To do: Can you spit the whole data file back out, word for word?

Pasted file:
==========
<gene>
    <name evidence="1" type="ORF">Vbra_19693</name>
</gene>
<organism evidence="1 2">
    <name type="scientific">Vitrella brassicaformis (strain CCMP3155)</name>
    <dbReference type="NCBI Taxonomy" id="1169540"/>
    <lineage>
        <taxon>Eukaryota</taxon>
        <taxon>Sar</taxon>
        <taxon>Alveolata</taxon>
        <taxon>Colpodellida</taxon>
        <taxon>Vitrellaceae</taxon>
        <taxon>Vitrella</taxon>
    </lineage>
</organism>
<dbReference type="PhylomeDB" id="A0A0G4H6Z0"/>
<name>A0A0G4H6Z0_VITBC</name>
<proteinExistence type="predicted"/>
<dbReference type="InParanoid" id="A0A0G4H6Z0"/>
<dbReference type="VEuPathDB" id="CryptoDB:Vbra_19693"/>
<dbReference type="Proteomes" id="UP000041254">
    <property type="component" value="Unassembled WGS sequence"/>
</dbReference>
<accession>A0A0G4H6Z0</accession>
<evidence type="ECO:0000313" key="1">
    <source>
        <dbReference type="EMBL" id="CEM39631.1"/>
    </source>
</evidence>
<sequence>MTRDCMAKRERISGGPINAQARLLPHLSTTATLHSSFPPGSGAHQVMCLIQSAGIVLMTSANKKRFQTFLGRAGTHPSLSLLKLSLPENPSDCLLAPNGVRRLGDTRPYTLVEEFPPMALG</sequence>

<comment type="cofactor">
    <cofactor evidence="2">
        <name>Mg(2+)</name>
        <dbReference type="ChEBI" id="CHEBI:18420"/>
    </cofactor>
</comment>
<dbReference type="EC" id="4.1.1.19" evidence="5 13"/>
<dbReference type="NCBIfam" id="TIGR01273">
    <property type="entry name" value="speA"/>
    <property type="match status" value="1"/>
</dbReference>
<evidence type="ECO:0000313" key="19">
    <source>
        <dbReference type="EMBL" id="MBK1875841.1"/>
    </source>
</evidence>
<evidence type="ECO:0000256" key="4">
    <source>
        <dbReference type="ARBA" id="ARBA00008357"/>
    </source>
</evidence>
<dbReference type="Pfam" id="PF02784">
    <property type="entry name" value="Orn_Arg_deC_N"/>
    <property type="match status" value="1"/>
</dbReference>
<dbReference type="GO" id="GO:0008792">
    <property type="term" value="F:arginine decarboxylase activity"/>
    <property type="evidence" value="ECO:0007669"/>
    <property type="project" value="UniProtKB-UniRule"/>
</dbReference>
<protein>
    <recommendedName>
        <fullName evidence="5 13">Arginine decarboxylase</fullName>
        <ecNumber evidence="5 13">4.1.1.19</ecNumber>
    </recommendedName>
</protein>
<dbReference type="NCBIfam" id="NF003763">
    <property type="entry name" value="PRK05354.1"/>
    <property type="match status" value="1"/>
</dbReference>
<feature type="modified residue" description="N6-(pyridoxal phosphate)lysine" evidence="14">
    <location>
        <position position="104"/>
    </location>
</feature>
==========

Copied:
<gene>
    <name evidence="1" type="ORF">Vbra_19693</name>
</gene>
<organism evidence="1 2">
    <name type="scientific">Vitrella brassicaformis (strain CCMP3155)</name>
    <dbReference type="NCBI Taxonomy" id="1169540"/>
    <lineage>
        <taxon>Eukaryota</taxon>
        <taxon>Sar</taxon>
        <taxon>Alveolata</taxon>
        <taxon>Colpodellida</taxon>
        <taxon>Vitrellaceae</taxon>
        <taxon>Vitrella</taxon>
    </lineage>
</organism>
<dbReference type="PhylomeDB" id="A0A0G4H6Z0"/>
<name>A0A0G4H6Z0_VITBC</name>
<proteinExistence type="predicted"/>
<dbReference type="InParanoid" id="A0A0G4H6Z0"/>
<dbReference type="VEuPathDB" id="CryptoDB:Vbra_19693"/>
<dbReference type="Proteomes" id="UP000041254">
    <property type="component" value="Unassembled WGS sequence"/>
</dbReference>
<accession>A0A0G4H6Z0</accession>
<evidence type="ECO:0000313" key="1">
    <source>
        <dbReference type="EMBL" id="CEM39631.1"/>
    </source>
</evidence>
<sequence>MTRDCMAKRERISGGPINAQARLLPHLSTTATLHSSFPPGSGAHQVMCLIQSAGIVLMTSANKKRFQTFLGRAGTHPSLSLLKLSLPENPSDCLLAPNGVRRLGDTRPYTLVEEFPPMALG</sequence>

<comment type="cofactor">
    <cofactor evidence="2">
        <name>Mg(2+)</name>
        <dbReference type="ChEBI" id="CHEBI:18420"/>
    </cofactor>
</comment>
<dbReference type="EC" id="4.1.1.19" evidence="5 13"/>
<dbReference type="NCBIfam" id="TIGR01273">
    <property type="entry name" value="speA"/>
    <property type="match status" value="1"/>
</dbReference>
<evidence type="ECO:0000313" key="19">
    <source>
        <dbReference type="EMBL" id="MBK1875841.1"/>
    </source>
</evidence>
<evidence type="ECO:0000256" key="4">
    <source>
        <dbReference type="ARBA" id="ARBA00008357"/>
    </source>
</evidence>
<dbReference type="Pfam" id="PF02784">
    <property type="entry name" value="Orn_Arg_deC_N"/>
    <property type="match status" value="1"/>
</dbReference>
<dbReference type="GO" id="GO:0008792">
    <property type="term" value="F:arginine decarboxylase activity"/>
    <property type="evidence" value="ECO:0007669"/>
    <property type="project" value="UniProtKB-UniRule"/>
</dbReference>
<protein>
    <recommendedName>
        <fullName evidence="5 13">Arginine decarboxylase</fullName>
        <ecNumber evidence="5 13">4.1.1.19</ecNumber>
    </recommendedName>
</protein>
<dbReference type="NCBIfam" id="NF003763">
    <property type="entry name" value="PRK05354.1"/>
    <property type="match status" value="1"/>
</dbReference>
<feature type="modified residue" description="N6-(pyridoxal phosphate)lysine" evidence="14">
    <location>
        <position position="104"/>
    </location>
</feature>